The RX-8 offered the most in terms of stability, be it on the highway or over bumps. It felt downright agile, which was probably its greatest strength. While the MS3 felt the best over broken roads in a straight line, this was the least upset by irregularities under cornering load. —JBS
The RX-8 felt the most stable and compliant of our trio, especially over the rougher portions of our test route. It was also a blast in the turns, dispatching tight twisties and long sweepers with ease, and a good bit more poise than the softer MX-5. —BT
The RX-8 was just a tiny bit too stiff over the very worst roads we drove, but by and large it offered a nice ride/handling compromise for a sports car. I was really surprised, too, to drive and remember how stable, planted, and relatively quiet the car is at high highway speeds. —SM
This clutch just felt really good underfoot. It had a nice weight to it, and I was able to clearly feel the uptake. A good, sporting seating position allowed for a comfortable angle for my leg, which probably had something to do with it. The shifter felt good in hand, too, and didn’t vibrate a lot (though it appeared to sort of float around in its boot, in tandem with the movements of the chassis). —JBS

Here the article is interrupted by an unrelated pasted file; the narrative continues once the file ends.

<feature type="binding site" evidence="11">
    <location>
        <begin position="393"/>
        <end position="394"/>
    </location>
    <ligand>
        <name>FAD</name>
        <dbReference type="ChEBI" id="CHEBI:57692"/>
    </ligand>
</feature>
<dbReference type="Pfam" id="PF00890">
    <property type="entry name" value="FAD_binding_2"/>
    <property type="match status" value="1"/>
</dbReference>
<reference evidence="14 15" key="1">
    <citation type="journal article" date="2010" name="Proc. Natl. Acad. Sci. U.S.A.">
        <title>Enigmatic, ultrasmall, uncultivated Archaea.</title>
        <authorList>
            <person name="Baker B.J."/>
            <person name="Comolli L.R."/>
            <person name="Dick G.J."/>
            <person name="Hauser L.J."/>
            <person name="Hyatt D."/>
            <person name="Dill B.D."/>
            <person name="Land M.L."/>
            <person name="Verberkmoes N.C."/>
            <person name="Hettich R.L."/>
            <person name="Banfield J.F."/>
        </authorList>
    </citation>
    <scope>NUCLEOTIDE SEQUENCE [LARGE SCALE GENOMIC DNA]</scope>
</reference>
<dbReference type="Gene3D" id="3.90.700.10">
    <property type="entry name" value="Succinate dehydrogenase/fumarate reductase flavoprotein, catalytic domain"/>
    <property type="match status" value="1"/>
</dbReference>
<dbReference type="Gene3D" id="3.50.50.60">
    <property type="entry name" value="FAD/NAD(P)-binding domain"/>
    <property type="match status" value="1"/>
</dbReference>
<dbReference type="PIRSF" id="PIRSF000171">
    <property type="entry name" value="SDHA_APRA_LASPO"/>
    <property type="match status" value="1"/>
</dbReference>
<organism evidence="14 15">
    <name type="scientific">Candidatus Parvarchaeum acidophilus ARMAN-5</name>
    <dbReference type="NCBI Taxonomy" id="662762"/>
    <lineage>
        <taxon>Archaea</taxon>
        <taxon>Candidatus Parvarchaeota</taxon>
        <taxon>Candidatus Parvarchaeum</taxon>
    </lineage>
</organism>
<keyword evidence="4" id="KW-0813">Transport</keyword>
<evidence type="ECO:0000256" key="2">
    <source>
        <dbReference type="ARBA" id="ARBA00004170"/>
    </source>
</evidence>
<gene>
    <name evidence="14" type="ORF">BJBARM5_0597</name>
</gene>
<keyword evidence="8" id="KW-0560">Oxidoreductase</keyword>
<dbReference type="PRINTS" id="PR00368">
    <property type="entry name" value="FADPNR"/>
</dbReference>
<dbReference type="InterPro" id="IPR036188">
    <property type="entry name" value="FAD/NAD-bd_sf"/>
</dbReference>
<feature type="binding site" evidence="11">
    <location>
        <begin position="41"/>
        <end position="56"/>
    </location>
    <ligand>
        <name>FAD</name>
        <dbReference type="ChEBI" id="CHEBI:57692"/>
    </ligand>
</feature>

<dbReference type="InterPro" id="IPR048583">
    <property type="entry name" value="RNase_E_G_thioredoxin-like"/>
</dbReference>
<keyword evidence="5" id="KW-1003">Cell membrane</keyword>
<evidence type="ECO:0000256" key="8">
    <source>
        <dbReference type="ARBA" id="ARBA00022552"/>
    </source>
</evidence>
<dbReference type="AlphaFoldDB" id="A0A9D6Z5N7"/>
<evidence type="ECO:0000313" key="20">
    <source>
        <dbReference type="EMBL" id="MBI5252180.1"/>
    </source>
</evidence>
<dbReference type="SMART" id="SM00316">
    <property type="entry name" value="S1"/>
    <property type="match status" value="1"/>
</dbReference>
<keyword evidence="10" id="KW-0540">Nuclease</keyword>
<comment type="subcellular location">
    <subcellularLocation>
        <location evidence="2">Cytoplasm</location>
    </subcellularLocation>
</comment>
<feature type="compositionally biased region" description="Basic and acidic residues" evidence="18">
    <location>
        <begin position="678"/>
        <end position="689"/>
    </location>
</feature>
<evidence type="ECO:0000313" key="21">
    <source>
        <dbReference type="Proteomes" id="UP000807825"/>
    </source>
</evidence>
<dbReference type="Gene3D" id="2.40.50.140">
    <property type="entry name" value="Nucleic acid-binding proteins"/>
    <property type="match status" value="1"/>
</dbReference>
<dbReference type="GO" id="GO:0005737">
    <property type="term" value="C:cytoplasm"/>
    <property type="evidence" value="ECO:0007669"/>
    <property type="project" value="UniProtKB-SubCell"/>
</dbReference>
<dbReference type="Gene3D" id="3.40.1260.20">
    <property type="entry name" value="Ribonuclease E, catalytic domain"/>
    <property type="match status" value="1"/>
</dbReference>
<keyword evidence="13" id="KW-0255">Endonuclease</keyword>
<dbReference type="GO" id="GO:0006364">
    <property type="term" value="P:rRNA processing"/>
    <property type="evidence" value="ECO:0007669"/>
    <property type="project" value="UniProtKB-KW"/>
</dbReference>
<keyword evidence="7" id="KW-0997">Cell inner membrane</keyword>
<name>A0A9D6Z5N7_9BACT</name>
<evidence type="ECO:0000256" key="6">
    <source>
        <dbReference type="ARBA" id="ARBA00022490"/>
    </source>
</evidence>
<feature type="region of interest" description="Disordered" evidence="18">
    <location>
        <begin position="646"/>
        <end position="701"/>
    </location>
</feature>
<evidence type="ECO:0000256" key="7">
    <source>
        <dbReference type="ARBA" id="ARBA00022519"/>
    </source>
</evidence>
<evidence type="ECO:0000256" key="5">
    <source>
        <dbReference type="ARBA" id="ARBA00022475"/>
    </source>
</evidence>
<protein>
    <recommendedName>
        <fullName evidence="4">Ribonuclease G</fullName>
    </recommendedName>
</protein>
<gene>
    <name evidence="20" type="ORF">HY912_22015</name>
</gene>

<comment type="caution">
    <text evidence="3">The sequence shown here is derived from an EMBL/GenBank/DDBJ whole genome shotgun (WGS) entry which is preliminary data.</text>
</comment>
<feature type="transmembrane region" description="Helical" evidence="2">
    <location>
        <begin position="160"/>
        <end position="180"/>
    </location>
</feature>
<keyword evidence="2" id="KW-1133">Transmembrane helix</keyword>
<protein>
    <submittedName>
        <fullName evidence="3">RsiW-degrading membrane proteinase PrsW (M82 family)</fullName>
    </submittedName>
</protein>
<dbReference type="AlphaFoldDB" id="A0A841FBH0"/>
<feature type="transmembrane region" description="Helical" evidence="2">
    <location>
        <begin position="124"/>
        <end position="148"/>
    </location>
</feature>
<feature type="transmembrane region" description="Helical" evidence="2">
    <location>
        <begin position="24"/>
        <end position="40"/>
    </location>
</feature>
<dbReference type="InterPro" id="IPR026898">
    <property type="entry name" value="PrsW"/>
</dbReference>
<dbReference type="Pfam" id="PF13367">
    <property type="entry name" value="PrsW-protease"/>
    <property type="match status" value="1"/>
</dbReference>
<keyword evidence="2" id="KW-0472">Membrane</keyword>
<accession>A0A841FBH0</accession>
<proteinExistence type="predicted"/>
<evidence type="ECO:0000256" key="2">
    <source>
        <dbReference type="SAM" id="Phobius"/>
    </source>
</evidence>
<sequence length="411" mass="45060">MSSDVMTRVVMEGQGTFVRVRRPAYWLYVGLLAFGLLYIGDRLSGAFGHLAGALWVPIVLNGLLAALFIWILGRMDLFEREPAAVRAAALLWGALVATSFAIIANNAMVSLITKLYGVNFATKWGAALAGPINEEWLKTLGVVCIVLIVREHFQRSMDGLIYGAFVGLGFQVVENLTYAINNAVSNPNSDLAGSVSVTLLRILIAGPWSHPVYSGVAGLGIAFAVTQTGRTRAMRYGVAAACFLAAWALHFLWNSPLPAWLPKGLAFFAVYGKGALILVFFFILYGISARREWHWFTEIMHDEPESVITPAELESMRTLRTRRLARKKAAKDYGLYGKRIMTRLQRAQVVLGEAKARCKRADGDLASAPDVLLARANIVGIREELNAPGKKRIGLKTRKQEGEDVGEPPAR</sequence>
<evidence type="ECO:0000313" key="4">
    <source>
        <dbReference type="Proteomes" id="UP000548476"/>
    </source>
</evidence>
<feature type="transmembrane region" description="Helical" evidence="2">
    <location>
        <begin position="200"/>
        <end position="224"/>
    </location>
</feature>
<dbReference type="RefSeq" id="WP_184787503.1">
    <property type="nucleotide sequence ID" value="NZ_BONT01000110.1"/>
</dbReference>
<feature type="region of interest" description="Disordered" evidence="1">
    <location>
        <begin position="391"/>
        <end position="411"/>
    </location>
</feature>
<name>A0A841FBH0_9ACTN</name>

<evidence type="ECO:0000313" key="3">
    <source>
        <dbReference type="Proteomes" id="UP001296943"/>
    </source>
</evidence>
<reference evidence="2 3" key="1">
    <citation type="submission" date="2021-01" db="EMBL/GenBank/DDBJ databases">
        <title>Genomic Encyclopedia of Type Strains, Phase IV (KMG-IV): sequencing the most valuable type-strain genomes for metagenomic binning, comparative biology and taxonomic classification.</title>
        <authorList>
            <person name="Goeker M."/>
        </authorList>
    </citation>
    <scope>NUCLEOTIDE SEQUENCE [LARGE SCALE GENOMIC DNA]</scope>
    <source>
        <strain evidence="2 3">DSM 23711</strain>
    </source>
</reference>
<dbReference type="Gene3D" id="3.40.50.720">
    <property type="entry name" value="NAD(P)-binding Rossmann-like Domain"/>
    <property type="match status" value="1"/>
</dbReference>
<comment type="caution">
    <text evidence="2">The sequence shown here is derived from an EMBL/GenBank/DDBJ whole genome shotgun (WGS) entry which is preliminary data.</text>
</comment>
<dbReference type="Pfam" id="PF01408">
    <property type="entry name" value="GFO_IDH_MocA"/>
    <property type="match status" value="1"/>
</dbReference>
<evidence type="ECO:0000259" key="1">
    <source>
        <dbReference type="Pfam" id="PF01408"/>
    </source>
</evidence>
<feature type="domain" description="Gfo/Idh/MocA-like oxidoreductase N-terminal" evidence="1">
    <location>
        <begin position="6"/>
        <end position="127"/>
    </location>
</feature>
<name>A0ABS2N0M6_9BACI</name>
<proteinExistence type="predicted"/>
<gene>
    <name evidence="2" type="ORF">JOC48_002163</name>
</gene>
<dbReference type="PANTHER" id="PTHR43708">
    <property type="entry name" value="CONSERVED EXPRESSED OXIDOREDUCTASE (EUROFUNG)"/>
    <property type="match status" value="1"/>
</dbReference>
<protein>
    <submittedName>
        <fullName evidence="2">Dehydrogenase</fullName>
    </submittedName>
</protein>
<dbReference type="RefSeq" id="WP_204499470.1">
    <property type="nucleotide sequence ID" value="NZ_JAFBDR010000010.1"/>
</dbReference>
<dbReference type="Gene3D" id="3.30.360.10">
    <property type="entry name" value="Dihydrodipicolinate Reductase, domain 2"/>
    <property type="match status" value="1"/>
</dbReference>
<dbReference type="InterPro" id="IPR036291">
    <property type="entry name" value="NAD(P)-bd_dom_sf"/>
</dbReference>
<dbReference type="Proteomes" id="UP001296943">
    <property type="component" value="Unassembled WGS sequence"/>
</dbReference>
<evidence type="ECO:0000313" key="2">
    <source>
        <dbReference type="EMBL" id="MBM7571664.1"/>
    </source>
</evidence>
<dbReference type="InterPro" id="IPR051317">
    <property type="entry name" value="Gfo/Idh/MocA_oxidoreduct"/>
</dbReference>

While we missed the feel provided by the MX-5, the RX-8’s controls did a fine job of putting the driver in “the zone.” The seating position is just right, providing good visibility, although headroom is tight thanks to the sunroof. —BT
The truly important controls—pedals, steering wheel, shifter—all feel terrific; the best of our Mazda trio. Seating and visibility overall are challenging for me at six-feet, five-inches tall. —SM